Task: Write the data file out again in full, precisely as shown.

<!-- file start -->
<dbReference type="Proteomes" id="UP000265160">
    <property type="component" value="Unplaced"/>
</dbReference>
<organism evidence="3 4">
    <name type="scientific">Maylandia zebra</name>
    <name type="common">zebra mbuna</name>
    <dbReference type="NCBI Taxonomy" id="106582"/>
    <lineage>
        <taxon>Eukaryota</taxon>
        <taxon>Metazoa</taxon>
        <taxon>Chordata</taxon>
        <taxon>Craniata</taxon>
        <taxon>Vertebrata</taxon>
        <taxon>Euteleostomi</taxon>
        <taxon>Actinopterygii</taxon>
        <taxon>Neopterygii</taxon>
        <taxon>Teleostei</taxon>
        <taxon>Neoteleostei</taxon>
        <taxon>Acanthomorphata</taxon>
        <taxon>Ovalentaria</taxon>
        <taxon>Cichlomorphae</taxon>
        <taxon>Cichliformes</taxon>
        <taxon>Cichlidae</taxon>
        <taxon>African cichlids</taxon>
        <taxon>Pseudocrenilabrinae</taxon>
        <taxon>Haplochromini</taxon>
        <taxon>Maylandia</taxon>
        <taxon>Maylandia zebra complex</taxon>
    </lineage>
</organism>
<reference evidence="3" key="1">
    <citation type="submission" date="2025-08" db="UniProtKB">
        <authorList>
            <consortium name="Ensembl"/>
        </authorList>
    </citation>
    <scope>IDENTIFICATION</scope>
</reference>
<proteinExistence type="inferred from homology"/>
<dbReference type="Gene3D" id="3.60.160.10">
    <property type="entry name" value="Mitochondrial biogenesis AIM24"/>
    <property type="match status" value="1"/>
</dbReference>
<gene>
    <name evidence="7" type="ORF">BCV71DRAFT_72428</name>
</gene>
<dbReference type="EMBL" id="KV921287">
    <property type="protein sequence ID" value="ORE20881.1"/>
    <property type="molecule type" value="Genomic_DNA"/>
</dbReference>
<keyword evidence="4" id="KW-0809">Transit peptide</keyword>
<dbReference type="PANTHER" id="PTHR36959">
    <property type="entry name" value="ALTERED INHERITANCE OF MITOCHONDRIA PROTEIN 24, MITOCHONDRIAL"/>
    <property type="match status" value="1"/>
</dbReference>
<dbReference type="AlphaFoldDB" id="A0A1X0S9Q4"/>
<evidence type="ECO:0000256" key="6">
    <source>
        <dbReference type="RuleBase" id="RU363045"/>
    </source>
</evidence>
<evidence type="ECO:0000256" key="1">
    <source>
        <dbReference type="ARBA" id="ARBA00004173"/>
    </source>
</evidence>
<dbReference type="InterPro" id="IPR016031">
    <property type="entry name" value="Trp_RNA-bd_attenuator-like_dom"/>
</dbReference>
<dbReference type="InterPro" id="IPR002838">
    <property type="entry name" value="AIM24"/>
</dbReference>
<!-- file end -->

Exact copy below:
<dbReference type="Proteomes" id="UP000265160">
    <property type="component" value="Unplaced"/>
</dbReference>
<organism evidence="3 4">
    <name type="scientific">Maylandia zebra</name>
    <name type="common">zebra mbuna</name>
    <dbReference type="NCBI Taxonomy" id="106582"/>
    <lineage>
        <taxon>Eukaryota</taxon>
        <taxon>Metazoa</taxon>
        <taxon>Chordata</taxon>
        <taxon>Craniata</taxon>
        <taxon>Vertebrata</taxon>
        <taxon>Euteleostomi</taxon>
        <taxon>Actinopterygii</taxon>
        <taxon>Neopterygii</taxon>
        <taxon>Teleostei</taxon>
        <taxon>Neoteleostei</taxon>
        <taxon>Acanthomorphata</taxon>
        <taxon>Ovalentaria</taxon>
        <taxon>Cichlomorphae</taxon>
        <taxon>Cichliformes</taxon>
        <taxon>Cichlidae</taxon>
        <taxon>African cichlids</taxon>
        <taxon>Pseudocrenilabrinae</taxon>
        <taxon>Haplochromini</taxon>
        <taxon>Maylandia</taxon>
        <taxon>Maylandia zebra complex</taxon>
    </lineage>
</organism>
<reference evidence="3" key="1">
    <citation type="submission" date="2025-08" db="UniProtKB">
        <authorList>
            <consortium name="Ensembl"/>
        </authorList>
    </citation>
    <scope>IDENTIFICATION</scope>
</reference>
<proteinExistence type="inferred from homology"/>
<dbReference type="Gene3D" id="3.60.160.10">
    <property type="entry name" value="Mitochondrial biogenesis AIM24"/>
    <property type="match status" value="1"/>
</dbReference>
<gene>
    <name evidence="7" type="ORF">BCV71DRAFT_72428</name>
</gene>
<dbReference type="EMBL" id="KV921287">
    <property type="protein sequence ID" value="ORE20881.1"/>
    <property type="molecule type" value="Genomic_DNA"/>
</dbReference>
<keyword evidence="4" id="KW-0809">Transit peptide</keyword>
<dbReference type="PANTHER" id="PTHR36959">
    <property type="entry name" value="ALTERED INHERITANCE OF MITOCHONDRIA PROTEIN 24, MITOCHONDRIAL"/>
    <property type="match status" value="1"/>
</dbReference>
<dbReference type="AlphaFoldDB" id="A0A1X0S9Q4"/>
<evidence type="ECO:0000256" key="6">
    <source>
        <dbReference type="RuleBase" id="RU363045"/>
    </source>
</evidence>
<evidence type="ECO:0000256" key="1">
    <source>
        <dbReference type="ARBA" id="ARBA00004173"/>
    </source>
</evidence>
<dbReference type="InterPro" id="IPR016031">
    <property type="entry name" value="Trp_RNA-bd_attenuator-like_dom"/>
</dbReference>
<dbReference type="InterPro" id="IPR002838">
    <property type="entry name" value="AIM24"/>
</dbReference>